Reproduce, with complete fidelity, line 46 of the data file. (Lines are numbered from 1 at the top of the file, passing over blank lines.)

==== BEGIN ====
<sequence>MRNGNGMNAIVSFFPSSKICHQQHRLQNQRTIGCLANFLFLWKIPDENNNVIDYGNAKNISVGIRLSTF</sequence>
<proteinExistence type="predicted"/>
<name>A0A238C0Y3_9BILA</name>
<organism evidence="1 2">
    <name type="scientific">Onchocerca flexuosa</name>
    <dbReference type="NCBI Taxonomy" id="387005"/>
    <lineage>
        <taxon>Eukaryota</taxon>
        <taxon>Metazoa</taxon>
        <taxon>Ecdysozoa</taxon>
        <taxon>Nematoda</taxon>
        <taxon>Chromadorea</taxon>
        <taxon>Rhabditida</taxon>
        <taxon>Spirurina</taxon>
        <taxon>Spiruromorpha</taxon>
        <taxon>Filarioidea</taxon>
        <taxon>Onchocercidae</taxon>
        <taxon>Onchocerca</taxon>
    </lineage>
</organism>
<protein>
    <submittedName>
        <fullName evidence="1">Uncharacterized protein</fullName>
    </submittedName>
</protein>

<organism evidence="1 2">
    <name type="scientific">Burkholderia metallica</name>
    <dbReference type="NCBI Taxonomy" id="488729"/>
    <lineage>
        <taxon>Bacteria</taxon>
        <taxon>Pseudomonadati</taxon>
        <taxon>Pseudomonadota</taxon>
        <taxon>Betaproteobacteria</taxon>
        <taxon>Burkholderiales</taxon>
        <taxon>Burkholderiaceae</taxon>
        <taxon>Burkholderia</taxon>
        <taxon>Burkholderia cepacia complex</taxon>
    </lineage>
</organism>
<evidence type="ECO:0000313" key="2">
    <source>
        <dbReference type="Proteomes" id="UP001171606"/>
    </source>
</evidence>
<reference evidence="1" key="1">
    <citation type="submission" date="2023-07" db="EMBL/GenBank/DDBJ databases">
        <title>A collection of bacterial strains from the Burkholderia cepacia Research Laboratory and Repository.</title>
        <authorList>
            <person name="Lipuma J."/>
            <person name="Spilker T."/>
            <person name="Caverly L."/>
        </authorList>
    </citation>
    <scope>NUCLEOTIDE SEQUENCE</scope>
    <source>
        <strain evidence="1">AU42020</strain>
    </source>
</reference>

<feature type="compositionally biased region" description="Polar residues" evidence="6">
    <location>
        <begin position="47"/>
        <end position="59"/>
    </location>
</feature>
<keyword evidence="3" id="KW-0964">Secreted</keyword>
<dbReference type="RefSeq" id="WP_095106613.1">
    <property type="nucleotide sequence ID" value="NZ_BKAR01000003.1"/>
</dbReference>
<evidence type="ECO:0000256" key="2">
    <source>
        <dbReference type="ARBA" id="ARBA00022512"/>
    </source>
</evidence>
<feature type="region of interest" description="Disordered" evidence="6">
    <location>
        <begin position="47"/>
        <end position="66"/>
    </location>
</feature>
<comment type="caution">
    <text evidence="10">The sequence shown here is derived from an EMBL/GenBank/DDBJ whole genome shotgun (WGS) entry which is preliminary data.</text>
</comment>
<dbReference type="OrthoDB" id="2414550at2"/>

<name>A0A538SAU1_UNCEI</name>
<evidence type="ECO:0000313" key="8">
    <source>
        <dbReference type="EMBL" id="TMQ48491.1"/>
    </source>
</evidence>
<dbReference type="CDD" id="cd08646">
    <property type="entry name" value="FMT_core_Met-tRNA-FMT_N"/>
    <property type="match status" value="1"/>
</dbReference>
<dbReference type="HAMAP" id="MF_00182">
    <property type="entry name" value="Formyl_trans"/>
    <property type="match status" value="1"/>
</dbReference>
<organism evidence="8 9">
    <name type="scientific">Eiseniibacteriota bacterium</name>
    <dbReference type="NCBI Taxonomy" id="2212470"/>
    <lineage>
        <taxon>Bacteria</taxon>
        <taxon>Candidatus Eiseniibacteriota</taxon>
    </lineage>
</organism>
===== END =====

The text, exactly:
    <citation type="submission" date="2023-07" db="EMBL/GenBank/DDBJ databases">